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The condom would glow green for chlamydia, yellow for herpes, purple in the presence of the human papillomavirus which causes genital warts, and blue for syphilis, explained the young designers. Although still a concept at the moment, the students hope it may be possible to turn their idea into a reality in the future. Daanyaal Ali, 14, from Isaac Newton Academy in Illford, who was part of the team to come up with the idea, said he hoped the condom would make people more aware of STIs and more willing to seek treatment. He said: 'We created the S.T.EYE as a new way for STI detection to help the future of the next generation. 'We wanted to create something that makes detecting harmful STIs safer than ever before, so that people can take immediate action in the privacy of their own homes without the invasive procedures at the doctors. 'We've made sure we're able to give peace of mind to users and make sure people can be even more responsible than ever before.' The S.T.EYE was awarded first prize in the Health Category at the final of the TeenTech awards, which are intended to promote science, engineering and technology in schools.


Over 100 young innovators travelled to London to present their pioneering ideas to teams of judges made up of industry experts, celebrity science presenters, journalists and eminent academics including Top Gear's James May, BBC Click's Kate Russell, BBC Bang Goes The Theory's Dallas Campbell, actress Katy Brand, comedian Jon Culshaw,TV's Dr Christian Jessen, and TeenTech co-founder and BBC Tomorrow's World reporter Maggie Philbin.

The eWaterTap provides safe water management solutions for rural AfricaOne powerful innovation was developed by three schoolchildren, Jack, Connor and Lawrence from Park House School in Newbury They clinched the crown in the Infrastructure category, sponsored by Network Rail, for their design of the E-Water Tap. Taken to full prototype stage, this is a new way to help improve water distribution in Africa. The team has a patent pending and has already secured £50,000 investment from leading charity Africa Water Enterprises, and will see 100 taps installed in a number of African villages by January 2016. The students stretched their programming skills to develop a way of monitoring water distribution to help improve the sustainability of water provision in rural Africa. Often water is collected by young children and they have incorporated imaginative learning opportunities into their system.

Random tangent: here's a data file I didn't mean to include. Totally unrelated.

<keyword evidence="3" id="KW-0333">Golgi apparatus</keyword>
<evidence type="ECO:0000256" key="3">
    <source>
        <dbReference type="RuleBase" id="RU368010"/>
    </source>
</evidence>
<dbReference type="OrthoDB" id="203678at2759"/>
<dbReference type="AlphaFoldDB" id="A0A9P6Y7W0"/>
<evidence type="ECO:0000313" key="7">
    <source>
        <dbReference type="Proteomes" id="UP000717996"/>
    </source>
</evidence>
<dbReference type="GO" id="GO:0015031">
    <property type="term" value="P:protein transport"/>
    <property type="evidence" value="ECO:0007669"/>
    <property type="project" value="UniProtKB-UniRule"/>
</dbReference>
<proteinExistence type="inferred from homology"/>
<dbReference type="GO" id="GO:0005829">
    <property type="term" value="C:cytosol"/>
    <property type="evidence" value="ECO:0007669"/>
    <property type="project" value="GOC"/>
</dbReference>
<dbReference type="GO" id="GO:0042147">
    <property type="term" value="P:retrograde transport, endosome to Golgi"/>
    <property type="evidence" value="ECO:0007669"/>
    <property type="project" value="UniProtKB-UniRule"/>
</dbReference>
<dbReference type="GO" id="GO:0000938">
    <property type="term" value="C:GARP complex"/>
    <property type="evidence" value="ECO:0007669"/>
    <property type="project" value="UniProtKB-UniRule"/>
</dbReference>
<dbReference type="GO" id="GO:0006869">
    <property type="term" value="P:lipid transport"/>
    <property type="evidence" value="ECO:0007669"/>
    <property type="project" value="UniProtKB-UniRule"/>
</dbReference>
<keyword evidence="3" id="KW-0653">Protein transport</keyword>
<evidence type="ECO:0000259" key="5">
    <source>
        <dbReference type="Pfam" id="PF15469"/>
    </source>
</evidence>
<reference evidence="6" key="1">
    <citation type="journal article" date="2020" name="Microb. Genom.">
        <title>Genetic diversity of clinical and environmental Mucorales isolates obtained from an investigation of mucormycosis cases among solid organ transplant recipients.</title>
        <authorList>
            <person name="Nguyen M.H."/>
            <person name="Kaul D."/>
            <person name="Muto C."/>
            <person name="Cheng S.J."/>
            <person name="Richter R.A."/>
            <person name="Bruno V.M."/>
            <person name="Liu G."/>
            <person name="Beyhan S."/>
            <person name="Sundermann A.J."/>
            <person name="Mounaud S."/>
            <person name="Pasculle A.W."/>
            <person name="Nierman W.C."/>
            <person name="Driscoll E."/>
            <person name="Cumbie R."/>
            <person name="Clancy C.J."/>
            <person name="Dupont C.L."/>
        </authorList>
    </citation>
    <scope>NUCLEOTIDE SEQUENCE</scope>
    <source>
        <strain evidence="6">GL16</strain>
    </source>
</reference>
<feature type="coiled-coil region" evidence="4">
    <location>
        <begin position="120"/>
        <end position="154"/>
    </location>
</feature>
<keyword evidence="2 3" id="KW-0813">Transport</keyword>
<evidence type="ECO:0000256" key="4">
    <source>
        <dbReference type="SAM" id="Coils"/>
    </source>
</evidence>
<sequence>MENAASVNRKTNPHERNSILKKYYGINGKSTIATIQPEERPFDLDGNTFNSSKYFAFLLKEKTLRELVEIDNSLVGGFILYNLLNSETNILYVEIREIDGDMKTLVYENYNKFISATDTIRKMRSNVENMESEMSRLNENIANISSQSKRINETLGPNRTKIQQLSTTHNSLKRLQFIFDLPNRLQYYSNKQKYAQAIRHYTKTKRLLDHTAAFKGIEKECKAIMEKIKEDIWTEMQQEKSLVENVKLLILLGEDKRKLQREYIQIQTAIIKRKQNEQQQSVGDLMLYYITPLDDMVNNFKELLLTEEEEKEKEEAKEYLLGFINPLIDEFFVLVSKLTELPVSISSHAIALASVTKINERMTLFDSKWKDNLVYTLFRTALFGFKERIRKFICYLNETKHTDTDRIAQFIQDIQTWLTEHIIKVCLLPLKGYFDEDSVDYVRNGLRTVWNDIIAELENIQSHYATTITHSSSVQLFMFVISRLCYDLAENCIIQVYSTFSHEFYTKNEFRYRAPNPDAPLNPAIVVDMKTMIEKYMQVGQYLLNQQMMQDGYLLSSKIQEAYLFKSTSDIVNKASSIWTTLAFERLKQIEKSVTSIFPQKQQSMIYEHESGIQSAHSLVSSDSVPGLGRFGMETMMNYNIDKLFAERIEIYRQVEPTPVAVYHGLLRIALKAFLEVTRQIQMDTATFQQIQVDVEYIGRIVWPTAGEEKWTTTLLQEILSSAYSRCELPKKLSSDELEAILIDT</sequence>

Speaking of the new venture, Alison Wedgwood, Chief Executive for Africa Water Enterprises, said: "AWE is completely overwhelmed by this idea. We think it could not only revolutionise rural water supplies in Africa, but drastically help what the Department for International Development is calling the 'hidden crisis'. While many charities install new taps, there is no way to currently monitor and fix the many broken ones – so this is a hugely ground-breaking way to make sure the taps stay usable and that a regular water supply is accessible by those who need it most."


Shortlisted ideas ranged from hair accessories that can match the colour of any garment you wear using Wi-Fi, a proposition to bring insects into Britain's food-chain, shoes designed to harness energy generated by walking to charge devices on-the-go, a 'floodless future' defence system for rail links, to an app that calculates the monetary value of household chores.


A brand-new award for 2015, the 'Consumer Innovation' category challenged participants to use tech to solve an everyday problem. Event sponsors, Maplin, will now work with winners from James Allen's Girls' School on their product Indicate, to see if the LED fluorescent jacket for cyclists can be made, marketed, and sold in their stores – with all profits going back to the winners.


Among the other ideas to make the final was a WiFi-connected hair clip that changes colour to match a person's clothing. Another was a device that can be worn around the wrist that connects to the users mobile phone and calls the emergency services should the user get into trouble.


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